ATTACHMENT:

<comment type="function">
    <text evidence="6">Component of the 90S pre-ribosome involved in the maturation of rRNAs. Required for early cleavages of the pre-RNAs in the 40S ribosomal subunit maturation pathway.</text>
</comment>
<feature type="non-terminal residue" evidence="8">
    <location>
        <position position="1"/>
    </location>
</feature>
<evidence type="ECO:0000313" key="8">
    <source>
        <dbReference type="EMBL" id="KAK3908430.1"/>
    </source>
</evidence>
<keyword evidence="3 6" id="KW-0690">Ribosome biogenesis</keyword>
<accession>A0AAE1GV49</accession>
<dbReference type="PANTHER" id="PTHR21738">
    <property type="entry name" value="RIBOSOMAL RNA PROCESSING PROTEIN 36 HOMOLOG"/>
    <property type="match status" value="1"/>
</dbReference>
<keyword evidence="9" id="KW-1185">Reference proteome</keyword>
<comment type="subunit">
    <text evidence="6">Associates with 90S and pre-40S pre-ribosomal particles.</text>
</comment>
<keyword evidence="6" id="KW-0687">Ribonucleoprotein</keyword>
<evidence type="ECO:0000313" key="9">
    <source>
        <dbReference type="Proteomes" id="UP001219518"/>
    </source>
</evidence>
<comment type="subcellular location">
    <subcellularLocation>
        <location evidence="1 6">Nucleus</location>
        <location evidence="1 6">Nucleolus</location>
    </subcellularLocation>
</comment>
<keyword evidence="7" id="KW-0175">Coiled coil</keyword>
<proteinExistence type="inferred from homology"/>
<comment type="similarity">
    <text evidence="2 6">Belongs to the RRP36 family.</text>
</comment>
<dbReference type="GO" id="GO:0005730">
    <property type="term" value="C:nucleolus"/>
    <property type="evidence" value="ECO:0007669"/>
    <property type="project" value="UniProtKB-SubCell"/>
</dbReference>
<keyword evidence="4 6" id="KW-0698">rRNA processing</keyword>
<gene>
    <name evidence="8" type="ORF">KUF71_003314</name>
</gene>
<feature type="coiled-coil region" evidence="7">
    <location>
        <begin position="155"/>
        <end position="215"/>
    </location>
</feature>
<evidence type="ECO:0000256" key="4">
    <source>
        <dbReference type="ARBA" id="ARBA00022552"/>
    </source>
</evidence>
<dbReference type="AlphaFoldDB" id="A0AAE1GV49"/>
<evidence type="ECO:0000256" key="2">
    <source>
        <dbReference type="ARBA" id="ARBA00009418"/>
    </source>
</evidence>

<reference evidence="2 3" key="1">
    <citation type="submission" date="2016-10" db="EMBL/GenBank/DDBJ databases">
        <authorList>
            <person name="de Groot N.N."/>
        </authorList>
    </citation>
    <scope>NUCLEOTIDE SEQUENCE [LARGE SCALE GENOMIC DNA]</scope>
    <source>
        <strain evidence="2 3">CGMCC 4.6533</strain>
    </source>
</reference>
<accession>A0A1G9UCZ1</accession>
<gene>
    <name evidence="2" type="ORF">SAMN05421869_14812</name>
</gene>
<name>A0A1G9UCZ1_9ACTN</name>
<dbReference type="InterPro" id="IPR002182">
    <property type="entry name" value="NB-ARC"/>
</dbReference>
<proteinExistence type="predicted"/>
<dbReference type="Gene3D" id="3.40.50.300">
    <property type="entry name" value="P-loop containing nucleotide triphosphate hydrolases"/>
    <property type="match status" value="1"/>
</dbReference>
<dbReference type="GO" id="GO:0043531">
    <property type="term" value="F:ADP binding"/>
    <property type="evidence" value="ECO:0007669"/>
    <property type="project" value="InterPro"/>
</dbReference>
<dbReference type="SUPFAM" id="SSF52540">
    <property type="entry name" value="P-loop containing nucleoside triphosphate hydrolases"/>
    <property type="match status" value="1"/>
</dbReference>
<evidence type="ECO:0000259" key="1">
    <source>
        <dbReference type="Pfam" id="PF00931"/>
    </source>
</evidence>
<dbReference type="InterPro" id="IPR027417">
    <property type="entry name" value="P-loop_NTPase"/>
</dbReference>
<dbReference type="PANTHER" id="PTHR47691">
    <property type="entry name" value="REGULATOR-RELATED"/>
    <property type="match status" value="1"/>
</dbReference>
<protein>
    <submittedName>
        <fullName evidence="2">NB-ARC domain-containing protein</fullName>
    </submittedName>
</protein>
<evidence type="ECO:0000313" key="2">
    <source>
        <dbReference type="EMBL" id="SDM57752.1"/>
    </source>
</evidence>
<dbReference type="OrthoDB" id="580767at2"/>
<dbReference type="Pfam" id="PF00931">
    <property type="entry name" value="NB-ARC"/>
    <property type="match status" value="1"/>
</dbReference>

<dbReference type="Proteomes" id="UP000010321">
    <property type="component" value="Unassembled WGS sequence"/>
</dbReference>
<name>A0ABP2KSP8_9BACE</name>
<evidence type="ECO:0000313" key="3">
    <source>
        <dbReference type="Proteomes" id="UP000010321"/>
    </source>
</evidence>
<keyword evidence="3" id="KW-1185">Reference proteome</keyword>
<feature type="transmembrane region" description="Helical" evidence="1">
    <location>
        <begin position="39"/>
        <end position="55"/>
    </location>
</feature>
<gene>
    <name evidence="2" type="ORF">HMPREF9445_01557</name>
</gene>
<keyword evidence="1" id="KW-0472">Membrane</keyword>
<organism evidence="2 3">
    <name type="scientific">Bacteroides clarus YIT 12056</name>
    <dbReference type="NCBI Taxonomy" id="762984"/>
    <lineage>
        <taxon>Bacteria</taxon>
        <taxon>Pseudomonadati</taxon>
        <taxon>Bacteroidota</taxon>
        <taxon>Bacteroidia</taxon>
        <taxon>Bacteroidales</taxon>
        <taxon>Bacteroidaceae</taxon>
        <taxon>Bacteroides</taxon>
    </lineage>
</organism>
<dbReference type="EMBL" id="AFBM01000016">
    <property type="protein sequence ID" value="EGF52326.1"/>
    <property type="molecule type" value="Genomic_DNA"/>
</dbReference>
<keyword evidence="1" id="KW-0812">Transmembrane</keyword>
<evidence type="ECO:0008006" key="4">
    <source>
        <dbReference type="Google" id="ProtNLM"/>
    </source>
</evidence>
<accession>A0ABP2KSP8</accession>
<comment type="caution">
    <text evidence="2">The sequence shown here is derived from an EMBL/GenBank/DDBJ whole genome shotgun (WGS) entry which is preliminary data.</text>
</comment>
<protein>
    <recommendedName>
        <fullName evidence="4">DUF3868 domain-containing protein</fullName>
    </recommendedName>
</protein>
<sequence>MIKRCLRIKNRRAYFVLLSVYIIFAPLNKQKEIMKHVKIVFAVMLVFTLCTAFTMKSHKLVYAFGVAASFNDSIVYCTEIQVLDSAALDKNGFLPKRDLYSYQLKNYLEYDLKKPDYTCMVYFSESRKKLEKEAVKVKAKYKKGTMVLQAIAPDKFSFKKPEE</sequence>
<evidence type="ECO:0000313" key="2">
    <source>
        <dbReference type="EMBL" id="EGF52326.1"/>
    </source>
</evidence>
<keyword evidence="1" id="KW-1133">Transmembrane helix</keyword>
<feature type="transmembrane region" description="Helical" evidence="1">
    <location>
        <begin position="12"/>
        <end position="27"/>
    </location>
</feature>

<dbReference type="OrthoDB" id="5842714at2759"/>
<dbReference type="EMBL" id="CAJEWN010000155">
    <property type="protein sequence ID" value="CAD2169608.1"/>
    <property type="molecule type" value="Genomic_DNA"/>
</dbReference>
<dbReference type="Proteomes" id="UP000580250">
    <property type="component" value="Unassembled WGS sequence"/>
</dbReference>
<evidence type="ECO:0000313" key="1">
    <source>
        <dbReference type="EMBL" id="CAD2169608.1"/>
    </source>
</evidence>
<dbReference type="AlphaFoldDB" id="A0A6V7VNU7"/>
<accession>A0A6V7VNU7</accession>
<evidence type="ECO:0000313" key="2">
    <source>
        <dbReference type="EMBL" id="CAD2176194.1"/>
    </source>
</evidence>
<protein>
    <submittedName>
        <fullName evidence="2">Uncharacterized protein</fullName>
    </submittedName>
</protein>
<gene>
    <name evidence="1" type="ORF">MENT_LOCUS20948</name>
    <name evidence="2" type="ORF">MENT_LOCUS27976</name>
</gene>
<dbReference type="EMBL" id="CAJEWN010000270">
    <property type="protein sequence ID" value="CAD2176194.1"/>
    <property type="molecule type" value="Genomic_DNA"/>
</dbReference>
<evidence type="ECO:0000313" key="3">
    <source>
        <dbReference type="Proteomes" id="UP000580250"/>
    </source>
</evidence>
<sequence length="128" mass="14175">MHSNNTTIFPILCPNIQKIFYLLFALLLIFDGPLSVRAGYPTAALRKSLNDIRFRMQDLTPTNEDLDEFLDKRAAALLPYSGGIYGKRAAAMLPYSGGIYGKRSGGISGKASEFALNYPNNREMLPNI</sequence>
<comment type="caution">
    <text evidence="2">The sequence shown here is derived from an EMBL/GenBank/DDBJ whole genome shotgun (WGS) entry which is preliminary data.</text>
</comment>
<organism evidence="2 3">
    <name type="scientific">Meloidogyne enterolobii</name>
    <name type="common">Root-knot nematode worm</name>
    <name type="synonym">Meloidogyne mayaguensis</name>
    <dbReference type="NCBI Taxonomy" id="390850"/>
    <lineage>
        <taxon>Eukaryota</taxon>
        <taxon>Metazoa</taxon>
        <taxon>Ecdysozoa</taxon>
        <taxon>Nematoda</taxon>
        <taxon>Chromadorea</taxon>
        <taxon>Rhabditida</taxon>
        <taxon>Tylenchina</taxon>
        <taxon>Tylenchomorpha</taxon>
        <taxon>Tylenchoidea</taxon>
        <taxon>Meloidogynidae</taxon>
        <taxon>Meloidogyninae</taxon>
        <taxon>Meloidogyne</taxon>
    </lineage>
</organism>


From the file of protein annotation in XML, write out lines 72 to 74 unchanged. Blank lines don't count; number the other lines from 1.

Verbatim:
    </citation>
    <scope>NUCLEOTIDE SEQUENCE [LARGE SCALE GENOMIC DNA]</scope>
    <source>